How has the Coronavirus Pandemic changed the World of HR?

How has the Coronavirus Pandemic changed the World of HR?

2020 and 2021 have changed the way HR works, in many instances for the better. The COVID-19 pandemic put HR at the centre of many businesses, and they were vital in controlling how organisations coped with the impact and pressure the pandemic brought. The pandemic forced HR to make significant changes, embrace technology and move forward in a way which allows for more opportunities in many instances. Let’s look more closely at the core areas of change:

Hybrid Work

Remote work became essential during the pandemic but for many organisations, it still isn’t over. Companies around the world have adopted hybrid working models which allow employees to split their week in the office and remotely. Evidence from the Office for National Statistics found 85% of people would prefer a hybrid approach to office working and HR departments should sit up and listen to this. If employees are craving this kind of working environment, it may be worth considering as it can help them to work more effectively. Hybrid working comes with its challenges but if it leads to more productivity and effectiveness, it is worth the groundwork. HR professionals need to consider how important it is to have all employees in the office at any given time and consider more flexible approaches.

Video Adoption

Many workers who would never even have considered video calls or conferences before the pandemic are now pros. With hybrid work now a preference, technology plays a key role in the day-to-day operations and communications of many businesses. From HR’s perspective, video is also a powerful tool for the recruitment process. Opting for stage one video interviews has become the norm for many organisations, with only later stage interviews taking place in person. This represents a significant cost and time saving and helps HR departments manage their schedules and budgets more easily.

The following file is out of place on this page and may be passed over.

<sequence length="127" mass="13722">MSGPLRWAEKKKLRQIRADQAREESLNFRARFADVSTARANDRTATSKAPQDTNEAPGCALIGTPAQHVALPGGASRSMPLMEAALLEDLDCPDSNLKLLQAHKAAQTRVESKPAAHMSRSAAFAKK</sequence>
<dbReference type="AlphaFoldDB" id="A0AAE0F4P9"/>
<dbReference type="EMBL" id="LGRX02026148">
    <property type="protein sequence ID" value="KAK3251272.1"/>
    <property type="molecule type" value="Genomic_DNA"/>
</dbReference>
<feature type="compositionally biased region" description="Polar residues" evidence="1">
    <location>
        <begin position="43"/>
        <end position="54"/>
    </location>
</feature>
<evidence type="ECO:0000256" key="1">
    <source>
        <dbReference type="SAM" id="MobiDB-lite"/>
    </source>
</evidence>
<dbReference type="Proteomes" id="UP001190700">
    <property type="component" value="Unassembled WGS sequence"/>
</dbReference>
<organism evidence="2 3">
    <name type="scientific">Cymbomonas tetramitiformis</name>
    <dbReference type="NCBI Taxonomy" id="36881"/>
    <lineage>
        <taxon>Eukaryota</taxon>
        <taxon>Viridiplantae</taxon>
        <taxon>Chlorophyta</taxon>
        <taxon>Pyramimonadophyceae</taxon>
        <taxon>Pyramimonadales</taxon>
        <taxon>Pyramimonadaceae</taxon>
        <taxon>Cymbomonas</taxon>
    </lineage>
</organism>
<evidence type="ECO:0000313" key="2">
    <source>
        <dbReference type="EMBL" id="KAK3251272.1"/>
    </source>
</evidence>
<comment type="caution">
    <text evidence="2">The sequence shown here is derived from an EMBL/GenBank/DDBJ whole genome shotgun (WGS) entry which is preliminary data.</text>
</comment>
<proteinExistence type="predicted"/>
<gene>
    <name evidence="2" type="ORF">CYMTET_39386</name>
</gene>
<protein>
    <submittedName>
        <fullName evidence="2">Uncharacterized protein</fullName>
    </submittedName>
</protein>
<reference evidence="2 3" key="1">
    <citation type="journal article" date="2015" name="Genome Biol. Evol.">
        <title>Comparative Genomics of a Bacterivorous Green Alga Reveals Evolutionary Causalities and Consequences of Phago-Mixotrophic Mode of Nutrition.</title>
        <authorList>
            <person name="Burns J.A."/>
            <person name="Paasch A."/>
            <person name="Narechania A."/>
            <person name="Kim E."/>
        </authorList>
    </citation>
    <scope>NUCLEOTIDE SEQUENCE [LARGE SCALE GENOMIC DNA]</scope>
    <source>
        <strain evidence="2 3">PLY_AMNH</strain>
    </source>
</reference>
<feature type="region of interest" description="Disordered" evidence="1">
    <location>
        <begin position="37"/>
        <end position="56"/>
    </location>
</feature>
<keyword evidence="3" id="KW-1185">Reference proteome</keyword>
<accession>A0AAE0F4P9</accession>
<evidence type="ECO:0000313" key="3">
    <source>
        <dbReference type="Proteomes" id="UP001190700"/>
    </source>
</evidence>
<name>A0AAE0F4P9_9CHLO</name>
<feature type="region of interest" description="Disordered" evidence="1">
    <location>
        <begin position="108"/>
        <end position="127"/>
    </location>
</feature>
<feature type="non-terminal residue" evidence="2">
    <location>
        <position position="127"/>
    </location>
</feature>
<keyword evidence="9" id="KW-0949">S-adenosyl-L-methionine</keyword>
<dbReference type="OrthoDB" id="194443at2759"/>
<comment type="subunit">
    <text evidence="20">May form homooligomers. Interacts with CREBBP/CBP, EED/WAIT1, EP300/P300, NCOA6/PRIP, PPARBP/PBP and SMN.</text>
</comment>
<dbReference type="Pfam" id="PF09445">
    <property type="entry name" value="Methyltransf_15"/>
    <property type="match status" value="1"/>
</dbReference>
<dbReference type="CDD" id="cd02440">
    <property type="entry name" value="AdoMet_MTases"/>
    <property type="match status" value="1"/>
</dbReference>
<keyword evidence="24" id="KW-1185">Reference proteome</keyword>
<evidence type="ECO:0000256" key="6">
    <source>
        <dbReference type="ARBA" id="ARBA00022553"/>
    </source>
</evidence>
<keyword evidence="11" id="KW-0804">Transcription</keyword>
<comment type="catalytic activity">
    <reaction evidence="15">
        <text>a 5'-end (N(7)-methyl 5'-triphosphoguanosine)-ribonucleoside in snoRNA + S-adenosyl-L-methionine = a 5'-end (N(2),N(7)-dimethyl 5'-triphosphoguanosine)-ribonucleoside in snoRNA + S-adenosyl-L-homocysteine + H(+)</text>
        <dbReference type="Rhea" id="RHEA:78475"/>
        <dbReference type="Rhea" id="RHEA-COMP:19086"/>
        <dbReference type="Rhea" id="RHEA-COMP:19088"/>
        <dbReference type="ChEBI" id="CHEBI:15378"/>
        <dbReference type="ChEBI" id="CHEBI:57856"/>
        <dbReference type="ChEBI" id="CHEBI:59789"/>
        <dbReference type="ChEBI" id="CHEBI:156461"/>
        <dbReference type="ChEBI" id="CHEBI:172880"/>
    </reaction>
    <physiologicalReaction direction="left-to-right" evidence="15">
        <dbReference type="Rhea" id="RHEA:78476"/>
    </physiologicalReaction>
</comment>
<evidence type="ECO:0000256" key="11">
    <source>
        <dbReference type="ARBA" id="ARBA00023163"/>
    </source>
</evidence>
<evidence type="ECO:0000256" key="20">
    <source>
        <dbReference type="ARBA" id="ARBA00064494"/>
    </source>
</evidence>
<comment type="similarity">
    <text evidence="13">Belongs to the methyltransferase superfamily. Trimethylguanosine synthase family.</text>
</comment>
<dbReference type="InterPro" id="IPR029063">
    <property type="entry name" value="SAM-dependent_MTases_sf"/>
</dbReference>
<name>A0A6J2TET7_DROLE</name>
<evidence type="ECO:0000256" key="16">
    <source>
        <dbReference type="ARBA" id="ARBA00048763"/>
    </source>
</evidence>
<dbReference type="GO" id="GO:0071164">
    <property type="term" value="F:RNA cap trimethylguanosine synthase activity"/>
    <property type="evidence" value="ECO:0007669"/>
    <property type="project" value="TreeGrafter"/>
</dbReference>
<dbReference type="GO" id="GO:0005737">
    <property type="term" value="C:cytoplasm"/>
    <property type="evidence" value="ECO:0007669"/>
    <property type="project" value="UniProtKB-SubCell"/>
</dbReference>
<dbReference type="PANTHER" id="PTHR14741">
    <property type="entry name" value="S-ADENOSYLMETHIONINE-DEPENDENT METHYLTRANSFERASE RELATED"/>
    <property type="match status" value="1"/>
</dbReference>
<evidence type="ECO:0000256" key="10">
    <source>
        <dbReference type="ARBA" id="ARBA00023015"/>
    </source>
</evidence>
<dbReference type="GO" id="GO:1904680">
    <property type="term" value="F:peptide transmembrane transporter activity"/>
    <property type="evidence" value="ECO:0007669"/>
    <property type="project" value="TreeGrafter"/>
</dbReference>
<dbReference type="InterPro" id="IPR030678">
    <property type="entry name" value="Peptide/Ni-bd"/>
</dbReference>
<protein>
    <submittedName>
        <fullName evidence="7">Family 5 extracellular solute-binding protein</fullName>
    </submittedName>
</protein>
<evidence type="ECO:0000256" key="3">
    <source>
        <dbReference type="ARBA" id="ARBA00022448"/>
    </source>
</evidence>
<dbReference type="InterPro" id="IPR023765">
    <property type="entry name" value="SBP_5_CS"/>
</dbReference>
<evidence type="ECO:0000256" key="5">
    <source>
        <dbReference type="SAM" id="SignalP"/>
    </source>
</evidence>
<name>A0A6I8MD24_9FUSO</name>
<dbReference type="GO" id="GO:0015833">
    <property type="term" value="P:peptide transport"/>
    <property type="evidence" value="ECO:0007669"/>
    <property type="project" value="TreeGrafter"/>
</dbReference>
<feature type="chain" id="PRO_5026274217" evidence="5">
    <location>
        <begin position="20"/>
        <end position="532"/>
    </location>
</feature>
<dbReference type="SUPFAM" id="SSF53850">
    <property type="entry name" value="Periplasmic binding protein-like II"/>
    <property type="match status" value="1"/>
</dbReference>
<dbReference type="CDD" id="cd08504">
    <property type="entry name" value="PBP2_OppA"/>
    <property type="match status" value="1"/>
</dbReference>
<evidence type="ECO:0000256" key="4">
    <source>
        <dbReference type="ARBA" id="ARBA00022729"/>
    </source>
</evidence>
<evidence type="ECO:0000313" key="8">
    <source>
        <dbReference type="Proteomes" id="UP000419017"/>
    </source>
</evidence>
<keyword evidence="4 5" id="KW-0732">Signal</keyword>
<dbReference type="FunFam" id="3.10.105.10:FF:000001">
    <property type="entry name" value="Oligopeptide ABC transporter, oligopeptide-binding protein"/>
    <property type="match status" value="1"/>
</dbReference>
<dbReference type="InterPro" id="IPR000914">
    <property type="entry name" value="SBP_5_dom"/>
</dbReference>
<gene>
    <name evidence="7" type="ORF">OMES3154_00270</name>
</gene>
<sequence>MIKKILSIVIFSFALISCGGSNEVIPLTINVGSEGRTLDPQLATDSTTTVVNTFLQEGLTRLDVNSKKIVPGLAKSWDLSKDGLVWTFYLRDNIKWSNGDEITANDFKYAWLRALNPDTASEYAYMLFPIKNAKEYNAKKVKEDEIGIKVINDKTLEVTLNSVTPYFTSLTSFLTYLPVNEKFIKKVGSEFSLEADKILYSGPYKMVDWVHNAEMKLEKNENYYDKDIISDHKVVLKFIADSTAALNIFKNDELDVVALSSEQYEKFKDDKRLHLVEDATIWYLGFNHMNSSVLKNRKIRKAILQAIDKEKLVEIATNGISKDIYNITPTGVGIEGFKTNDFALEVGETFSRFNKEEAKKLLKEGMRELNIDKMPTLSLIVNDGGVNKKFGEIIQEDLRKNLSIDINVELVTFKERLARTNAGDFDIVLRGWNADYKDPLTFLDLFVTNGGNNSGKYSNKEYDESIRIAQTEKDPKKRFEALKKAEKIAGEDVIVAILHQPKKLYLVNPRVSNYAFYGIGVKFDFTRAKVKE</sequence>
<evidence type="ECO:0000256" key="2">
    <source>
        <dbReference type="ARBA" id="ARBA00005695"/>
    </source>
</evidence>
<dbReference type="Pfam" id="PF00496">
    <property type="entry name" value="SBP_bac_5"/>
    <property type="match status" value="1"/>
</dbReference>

It’s important to note that video interviewing is a little different to face-to-face and HR departments may want to consider additional training for their teams to prepare them for this shift.

Prioritising Health

A CIPD survey found 37% of businesses have seen a rise in stress-related sickness since the Coronavirus pandemic began. The impact on many people’s mental health has been significant and this isn’t something organisations, or their HR departments can ignore. Specialist mental health training and qualified mental health first aiders can help ensure your employees have the support they need if they are struggling with their mental health.

Organisations are also looking to develop their employee wellbeing programmes. This kind of programme aims to help employees improve their relationship with their own health. More employees working remotely can make it hard to gauge how people are coping mentally, so it is important to create open channels of communication and ensure everyone is aware of the support available.

Meeting Learning Expectations

Many people have become career changers during the Coronavirus pandemic. People are looking for something new to challenge them or simply feel they are not suited to their current role when assessing their lives. PWC found 77% of people are ready and willing to learn or even completely retrain. While you don’t want to lose your talent, training and learning opportunities may be a way of giving employees the chance to reroute their careers and still remain within the company.

Apprenticeships are an effective way of upskilling and retaining talented employees. Higher level apprenticeships are equal to degree level qualifications and maybe a valuable tool in convincing listless employees to stay. HR employees should work closely with learning and development to create engaging programmes to keep employees interested.

HR has been pivotal to organisations surviving the pandemic but there is still work to be done. Many people have changed their outlook on life since Coronavirus hit and organisations need to adjust their expectations and their offerings accordingly.